N2 - Objective. In this paper, we investigate the suitability of imagined speech for brain-computer interface (BCI) applications. Approach. A novel method based on covariance matrix descriptors, which lie in Riemannian manifold, and the relevance vector machines classifier is proposed. The method is applied on electroencephalographic (EEG) signals and tested in multiple subjects. Main results. The method is shown to outperform other approaches in the field with respect to accuracy and robustness. The algorithm is validated on various categories of speech, such as imagined pronunciation of vowels, short words and long words. The classification accuracy of our methodology is in all cases significantly above chance level, reaching a maximum of 70% for cases where we classify three words and 95% for cases of two words. Significance. The results reveal certain aspects that may affect the success of speech imagery classification from EEG signals, such as sound, meaning and word complexity. This can potentially extend the capability of utilizing speech imagery in future BCI applications. The dataset of speech imagery collected from total 15 subjects is also published.

AB - Objective. In this paper, we investigate the suitability of imagined speech for brain-computer interface (BCI) applications. Approach. A novel method based on covariance matrix descriptors, which lie in Riemannian manifold, and the relevance vector machines classifier is proposed. The method is applied on electroencephalographic (EEG) signals and tested in multiple subjects. Main results. The method is shown to outperform other approaches in the field with respect to accuracy and robustness. The algorithm is validated on various categories of speech, such as imagined pronunciation of vowels, short words and long words. The classification accuracy of our methodology is in all cases significantly above chance level, reaching a maximum of 70% for cases where we classify three words and 95% for cases of two words. Significance. The results reveal certain aspects that may affect the success of speech imagery classification from EEG signals, such as sound, meaning and word complexity. This can potentially extend the capability of utilizing speech imagery in future BCI applications. The dataset of speech imagery collected from total 15 subjects is also published.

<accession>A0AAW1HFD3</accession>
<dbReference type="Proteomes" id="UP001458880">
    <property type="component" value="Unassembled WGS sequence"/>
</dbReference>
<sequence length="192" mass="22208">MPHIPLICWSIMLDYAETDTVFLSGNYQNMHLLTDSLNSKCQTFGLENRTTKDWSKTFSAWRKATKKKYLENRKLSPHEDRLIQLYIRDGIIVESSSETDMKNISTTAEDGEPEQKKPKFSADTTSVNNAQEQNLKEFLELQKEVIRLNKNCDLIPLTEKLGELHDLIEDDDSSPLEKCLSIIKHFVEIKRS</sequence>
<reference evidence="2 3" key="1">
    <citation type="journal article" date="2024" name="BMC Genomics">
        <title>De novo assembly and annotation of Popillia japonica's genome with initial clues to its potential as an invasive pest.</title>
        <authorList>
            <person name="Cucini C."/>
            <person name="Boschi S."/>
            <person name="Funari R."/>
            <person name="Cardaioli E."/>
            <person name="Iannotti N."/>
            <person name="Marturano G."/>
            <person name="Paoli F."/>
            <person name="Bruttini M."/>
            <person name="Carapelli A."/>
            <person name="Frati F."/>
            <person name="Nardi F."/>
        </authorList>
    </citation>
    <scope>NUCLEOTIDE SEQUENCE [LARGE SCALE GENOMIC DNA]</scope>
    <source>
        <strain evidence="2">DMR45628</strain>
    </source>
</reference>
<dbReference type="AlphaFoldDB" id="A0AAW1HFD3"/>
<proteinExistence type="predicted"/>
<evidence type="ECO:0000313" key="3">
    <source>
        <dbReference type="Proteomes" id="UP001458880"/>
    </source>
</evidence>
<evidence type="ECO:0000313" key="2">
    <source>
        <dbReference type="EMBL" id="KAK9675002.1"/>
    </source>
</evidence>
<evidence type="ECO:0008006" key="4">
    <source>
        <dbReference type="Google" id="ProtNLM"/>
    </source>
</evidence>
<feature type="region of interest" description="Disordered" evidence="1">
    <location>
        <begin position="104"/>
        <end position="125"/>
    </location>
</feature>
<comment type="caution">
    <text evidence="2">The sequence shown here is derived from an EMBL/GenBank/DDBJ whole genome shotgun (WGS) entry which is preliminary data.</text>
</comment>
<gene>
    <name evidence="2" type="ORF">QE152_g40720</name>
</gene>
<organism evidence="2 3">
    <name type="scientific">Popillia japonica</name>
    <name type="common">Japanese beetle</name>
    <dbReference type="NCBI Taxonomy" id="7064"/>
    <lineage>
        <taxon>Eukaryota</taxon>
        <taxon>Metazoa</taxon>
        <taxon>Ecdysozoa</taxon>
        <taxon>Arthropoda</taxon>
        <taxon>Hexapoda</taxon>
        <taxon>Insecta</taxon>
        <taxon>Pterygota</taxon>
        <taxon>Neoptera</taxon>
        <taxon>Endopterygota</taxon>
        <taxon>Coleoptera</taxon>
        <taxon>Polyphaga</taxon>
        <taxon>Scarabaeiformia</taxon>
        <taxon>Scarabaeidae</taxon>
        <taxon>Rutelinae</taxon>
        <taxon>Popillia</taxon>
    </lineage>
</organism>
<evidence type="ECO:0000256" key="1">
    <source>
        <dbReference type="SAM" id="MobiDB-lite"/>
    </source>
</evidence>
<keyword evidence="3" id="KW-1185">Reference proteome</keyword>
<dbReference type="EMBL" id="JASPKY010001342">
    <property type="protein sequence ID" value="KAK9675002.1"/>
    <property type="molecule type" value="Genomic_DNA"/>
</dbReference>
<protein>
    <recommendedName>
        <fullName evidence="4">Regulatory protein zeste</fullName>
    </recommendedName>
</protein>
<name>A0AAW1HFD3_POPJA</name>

KW - BCI

KW - EEG

KW - relevance vector machines

KW - speech imagery

UR - http://www.scopus.com/inward/record.url?scp=85040688289&partnerID=8YFLogxK

UR - http://www.scopus.com/inward/citedby.url?scp=85040688289&partnerID=8YFLogxK

U2 - 10.1088/1741-2552/aa8235

DO - 10.1088/1741-2552/aa8235

M3 - Article

VL - 15

JO - Journal of Neural Engineering

JF - Journal of Neural Engineering

SN - 1741-2560

IS - 1

M1 - 016002

ER -